Mental health toolbox talk | Promote well-being, resilience in construction

mental health toolbox talk

mental health toolbox talkConstruction workers are at higher risk of mental health issues than employees in other professions, according to the Centers for Disease Control and Prevention. That’s why creating a mental health toolbox talk should be prioritized at the same level as wearing personal protective equipment (PPE).

The construction industry is one that has often been described as tough, operating on a foundation of endurance in the midst of long hours, exhaustion and seasonal employment.

However, some construction workers struggle with rotating schedules that have resulted in sleep disruption and extended time away from family and friends. Others experience chronic pain from years of taxing manual labor. Additionally, there’s the looming stigma of mental illness, which often keeps employees from speaking up.

The truth is, there’s no need for crew members to suffer in silence when they experience depression in such a competitive, high-pressure industry. It’s OK to be vulnerable. It’s healthy for crew members to admit when there’s a problem. It’s good to seek help, but many don’t – out of fear they’ll be shamed, humiliated and condemned by their peers.

7 tips to consider when creating a mental health toolbox talk

  • Eliminate the stigma by starting the conversation. Encourage open communication so workers know they can share mental health issues at any time without being criticized. Some workers might want to pursue therapy, in which case employers can consider providing flexible scheduling. Employers should also consider offering employee assistance programs (EAP) that provide counselors who can help.
  • Recognize warning signs. Workers suffering in the area of mental health might exhibit increased tardiness and absenteeism, decreased productivity and self-confidence, isolation, agitation, substance abuse and near-misses.
  • Build awareness through proper education. Research readily available mental health outreach programs, such as the Suicide Prevention Lifeline, and share them with your crew members. It’s also important to know your team. What motivates them? What saddens them? Sometimes, all it takes is asking someone how they’re doing. Remember to encourage employees to support one another in times of stress. Additionally, provide management training to supervisors so they can balance emotional support with demanding work pressures.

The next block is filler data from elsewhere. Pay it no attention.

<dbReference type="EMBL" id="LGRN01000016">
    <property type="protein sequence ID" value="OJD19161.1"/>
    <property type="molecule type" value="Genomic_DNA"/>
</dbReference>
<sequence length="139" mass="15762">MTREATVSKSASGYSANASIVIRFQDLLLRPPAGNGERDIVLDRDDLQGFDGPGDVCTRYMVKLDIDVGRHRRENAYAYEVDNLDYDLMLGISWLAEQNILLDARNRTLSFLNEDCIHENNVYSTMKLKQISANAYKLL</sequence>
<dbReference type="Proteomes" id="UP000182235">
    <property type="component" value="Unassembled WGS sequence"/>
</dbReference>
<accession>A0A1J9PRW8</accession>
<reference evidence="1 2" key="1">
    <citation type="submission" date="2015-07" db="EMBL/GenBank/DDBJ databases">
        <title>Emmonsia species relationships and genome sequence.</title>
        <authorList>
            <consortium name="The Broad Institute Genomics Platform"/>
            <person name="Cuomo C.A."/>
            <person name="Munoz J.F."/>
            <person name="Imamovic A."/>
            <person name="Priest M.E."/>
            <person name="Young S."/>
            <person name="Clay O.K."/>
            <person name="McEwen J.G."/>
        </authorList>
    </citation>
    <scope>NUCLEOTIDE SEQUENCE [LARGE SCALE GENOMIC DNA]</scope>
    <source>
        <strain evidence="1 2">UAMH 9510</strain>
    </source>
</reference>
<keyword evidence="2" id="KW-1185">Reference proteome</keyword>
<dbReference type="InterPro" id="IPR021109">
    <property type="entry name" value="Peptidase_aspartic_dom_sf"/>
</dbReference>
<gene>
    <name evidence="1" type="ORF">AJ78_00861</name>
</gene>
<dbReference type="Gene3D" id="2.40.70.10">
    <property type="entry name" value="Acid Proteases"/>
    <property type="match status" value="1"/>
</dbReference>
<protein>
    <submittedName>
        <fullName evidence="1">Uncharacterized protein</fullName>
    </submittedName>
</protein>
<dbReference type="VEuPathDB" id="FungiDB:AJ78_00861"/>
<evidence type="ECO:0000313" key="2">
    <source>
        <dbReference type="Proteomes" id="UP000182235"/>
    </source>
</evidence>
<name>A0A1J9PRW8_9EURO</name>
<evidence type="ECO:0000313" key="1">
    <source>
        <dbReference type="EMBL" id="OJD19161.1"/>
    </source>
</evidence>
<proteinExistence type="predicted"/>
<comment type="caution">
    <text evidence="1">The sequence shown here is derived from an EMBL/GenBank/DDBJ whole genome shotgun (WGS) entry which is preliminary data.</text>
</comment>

• Consider creating a health and wellness committee. Such a committee could bring much-needed wellness resources.
  • Invite experts to the job site. Occasionally, it’s good to bring mental health experts to the job site to host seminars on mental health.
  • Take annual pulse checks. Be sure to review your crew’s satisfaction levels annually and recognize opportunities for improvement.
  • Stay positive. Recognize wins and provide credit where it’s due. This can lead to increased mental stability within a crew.

It’s important for the construction industry to fight depression, anxiety and suicide by destigmatizing mental health and creating awareness. Construction companies that adopt a progressive approach to worker mental health are taking the right steps, both from a moral and legal standpoint.

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